Endocarditis
India
Rheumatic Heart Disease
Mortality
Streptococcus
Heart Failure
Stroke
Mitral Valve Prolapse
Methicillin
Enterococcus
Mitral Valve Insufficiency
Septic Shock
Leukocyte Count
Acute Kidney Injury
Abscess
Atrial Fibrillation
Population
Staphylococcus aureus
Heart Diseases

All Science Journal Classification (ASJC) codes

  • Cardiology and Cardiovascular Medicine

Cite this

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title = "Clinical - microbiological characterization and risk factors of mortality in infective endocarditis from a tertiary care academic hospital in Southern India",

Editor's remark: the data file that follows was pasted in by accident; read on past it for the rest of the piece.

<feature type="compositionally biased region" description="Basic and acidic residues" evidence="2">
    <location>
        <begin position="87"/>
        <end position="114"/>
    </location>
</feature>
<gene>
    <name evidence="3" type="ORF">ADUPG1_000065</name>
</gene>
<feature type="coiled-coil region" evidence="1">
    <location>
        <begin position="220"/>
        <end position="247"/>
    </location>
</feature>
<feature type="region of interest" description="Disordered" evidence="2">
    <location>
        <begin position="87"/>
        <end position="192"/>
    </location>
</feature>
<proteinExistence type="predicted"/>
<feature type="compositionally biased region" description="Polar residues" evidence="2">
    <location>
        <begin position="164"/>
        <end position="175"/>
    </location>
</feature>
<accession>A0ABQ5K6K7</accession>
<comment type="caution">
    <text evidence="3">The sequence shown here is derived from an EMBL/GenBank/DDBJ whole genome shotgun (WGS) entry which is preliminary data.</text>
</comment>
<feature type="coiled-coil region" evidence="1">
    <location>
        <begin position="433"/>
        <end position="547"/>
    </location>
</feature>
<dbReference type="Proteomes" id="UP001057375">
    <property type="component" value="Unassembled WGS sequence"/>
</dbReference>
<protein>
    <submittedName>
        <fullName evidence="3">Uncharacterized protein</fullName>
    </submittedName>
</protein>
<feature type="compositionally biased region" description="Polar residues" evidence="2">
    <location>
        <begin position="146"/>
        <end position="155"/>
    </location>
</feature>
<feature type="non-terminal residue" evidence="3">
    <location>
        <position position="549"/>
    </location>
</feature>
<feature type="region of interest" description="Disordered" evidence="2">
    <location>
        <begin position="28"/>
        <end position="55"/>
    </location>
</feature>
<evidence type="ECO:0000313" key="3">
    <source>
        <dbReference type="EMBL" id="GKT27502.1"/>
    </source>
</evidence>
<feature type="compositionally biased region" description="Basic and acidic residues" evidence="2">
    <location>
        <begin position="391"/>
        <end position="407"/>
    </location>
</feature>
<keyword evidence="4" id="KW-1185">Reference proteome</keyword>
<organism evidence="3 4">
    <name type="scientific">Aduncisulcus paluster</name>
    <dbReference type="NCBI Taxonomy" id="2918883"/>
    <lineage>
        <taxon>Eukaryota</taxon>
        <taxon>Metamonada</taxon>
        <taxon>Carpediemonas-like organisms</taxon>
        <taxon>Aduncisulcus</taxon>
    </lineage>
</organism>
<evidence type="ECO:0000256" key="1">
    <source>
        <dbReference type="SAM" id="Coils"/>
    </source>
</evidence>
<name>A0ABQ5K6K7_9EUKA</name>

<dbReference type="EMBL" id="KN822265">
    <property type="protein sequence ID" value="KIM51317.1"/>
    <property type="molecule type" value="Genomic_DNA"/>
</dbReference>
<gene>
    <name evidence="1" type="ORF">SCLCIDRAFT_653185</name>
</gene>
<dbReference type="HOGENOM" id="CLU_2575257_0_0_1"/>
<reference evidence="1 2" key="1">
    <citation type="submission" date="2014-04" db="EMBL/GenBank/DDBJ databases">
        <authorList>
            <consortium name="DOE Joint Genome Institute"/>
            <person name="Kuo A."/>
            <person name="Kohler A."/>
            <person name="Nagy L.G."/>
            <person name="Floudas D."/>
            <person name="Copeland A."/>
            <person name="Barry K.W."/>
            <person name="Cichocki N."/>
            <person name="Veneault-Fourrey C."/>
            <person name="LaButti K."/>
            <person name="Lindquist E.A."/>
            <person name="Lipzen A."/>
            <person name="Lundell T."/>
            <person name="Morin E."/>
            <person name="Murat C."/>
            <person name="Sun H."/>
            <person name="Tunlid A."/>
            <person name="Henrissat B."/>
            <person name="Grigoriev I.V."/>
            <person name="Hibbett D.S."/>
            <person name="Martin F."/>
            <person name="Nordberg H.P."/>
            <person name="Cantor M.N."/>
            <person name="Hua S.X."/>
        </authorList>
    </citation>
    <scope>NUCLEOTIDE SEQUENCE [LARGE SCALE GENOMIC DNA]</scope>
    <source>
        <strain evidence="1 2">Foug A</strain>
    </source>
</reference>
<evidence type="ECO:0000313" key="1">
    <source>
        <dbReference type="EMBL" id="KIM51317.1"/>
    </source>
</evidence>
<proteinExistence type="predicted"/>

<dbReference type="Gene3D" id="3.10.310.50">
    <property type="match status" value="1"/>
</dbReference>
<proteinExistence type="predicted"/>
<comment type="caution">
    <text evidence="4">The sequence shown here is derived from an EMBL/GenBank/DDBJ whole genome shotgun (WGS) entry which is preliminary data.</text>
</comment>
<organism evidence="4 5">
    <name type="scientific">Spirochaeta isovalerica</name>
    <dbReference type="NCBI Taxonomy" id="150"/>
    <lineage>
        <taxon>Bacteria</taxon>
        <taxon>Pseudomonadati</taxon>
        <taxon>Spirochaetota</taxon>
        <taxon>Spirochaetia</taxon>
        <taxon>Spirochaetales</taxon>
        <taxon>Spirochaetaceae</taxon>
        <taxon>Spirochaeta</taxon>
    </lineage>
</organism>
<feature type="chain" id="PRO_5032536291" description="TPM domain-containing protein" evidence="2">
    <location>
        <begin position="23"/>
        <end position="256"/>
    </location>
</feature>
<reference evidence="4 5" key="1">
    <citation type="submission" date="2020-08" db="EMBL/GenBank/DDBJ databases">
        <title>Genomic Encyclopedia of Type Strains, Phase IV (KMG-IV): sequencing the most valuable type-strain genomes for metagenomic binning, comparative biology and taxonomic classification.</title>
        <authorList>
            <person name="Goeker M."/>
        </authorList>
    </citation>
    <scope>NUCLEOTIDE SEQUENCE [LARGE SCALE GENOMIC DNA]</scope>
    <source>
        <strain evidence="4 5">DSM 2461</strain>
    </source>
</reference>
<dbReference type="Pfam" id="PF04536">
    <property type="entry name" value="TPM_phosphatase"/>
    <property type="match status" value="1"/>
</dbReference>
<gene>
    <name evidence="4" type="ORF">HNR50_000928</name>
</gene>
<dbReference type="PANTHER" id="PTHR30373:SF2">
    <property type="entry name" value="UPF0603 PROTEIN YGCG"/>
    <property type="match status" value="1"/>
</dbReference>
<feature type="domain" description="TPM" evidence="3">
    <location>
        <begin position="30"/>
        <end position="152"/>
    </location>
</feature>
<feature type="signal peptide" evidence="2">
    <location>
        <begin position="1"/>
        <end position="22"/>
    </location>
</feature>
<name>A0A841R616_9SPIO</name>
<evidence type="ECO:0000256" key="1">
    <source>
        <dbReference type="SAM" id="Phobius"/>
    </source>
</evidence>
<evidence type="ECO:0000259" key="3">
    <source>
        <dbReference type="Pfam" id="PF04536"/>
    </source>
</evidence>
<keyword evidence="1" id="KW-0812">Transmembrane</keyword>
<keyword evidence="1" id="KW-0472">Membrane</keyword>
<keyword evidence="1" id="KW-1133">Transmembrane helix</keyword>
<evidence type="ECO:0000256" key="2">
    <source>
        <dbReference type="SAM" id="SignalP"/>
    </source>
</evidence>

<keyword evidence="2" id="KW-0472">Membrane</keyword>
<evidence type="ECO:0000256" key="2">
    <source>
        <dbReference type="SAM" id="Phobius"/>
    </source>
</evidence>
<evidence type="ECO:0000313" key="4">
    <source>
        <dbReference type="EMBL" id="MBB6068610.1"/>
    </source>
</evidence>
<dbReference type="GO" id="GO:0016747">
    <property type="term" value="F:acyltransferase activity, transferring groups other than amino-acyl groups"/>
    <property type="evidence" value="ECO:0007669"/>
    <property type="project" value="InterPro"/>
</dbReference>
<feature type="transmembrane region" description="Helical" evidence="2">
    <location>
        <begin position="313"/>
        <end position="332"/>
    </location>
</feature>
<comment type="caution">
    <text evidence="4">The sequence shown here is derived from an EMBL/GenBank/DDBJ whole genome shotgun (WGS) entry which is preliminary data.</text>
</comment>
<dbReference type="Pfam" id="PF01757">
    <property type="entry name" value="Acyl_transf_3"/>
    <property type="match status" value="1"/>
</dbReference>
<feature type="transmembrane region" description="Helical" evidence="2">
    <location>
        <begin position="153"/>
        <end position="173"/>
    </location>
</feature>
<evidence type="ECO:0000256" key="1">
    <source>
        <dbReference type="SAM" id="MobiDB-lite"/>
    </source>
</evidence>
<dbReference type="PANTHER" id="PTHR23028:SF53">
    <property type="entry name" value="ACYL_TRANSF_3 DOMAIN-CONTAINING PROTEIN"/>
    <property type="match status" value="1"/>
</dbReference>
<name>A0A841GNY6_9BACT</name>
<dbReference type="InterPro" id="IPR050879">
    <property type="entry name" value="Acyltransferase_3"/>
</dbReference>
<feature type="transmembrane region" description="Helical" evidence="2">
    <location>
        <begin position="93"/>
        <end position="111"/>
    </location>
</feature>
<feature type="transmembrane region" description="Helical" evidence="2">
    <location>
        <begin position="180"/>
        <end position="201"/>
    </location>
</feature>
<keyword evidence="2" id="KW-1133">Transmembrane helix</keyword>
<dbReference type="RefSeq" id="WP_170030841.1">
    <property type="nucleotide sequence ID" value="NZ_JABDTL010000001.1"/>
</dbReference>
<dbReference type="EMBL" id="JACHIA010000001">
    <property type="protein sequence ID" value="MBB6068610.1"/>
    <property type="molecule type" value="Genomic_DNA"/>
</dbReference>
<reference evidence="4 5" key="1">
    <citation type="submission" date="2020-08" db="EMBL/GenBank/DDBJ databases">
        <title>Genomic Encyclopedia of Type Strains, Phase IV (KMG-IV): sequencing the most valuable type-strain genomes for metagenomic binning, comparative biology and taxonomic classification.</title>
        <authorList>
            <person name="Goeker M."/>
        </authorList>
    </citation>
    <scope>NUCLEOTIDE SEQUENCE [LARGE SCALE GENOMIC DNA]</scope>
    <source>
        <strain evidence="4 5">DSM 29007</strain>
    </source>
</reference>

abstract = "Aims: To dissect the clinical-microbiological profile of Infective endocarditis (IE) population and to determine the risk factors for IE related mortality. Methods: A cohort study was conducted using relevant data from clinical records of patients (≥12. years) with definite/possible IE from December 2007 to December 2013 and was analyzed using appropriate statistical tests. Results: In the cohort of 139 IE patients, mean age was 47.9. ±. 15.8. years, with male preponderance (68.3{\%}). Rheumatic heart disease was the commonest (30.9{\%}) underlying cardiac lesion followed by mitral valve prolapse with mitral regurgitation (23.7{\%}), degenerative valvular disease (23{\%}), congenital heart disease (15.8{\%}) and prosthetic valves (3.6{\%}). Vegetations were detected in 94.2{\%} cases. Blood cultures were positive in 69.8{\%} cases, commonest organism isolated was α - hemolytic streptococci (30.9{\%}) followed by Enterococcus (12.9{\%}) and methicillin sensitive Staphylococcus aureus (10.8{\%}). Complications observed were congestive cardiac failure (31.2{\%}), acute kidney injury (25.9{\%}), stroke (21.6{\%}), septic shock (16.5{\%}), embolic phenomenon non-stroke (8.6{\%}), atrial fibrillation (5{\%}) and ring abscess (2.9{\%}). Mortality rate was 17.3{\%}. Congestive cardiac failure, increase in the peak leucocyte count and stroke were the independent predictors of mortality. Conclusions: This study reiterates the persistent dominance of rheumatic heart disease in the population studied and α - haemolytic Streptococci as the commonest responsible microorganism.",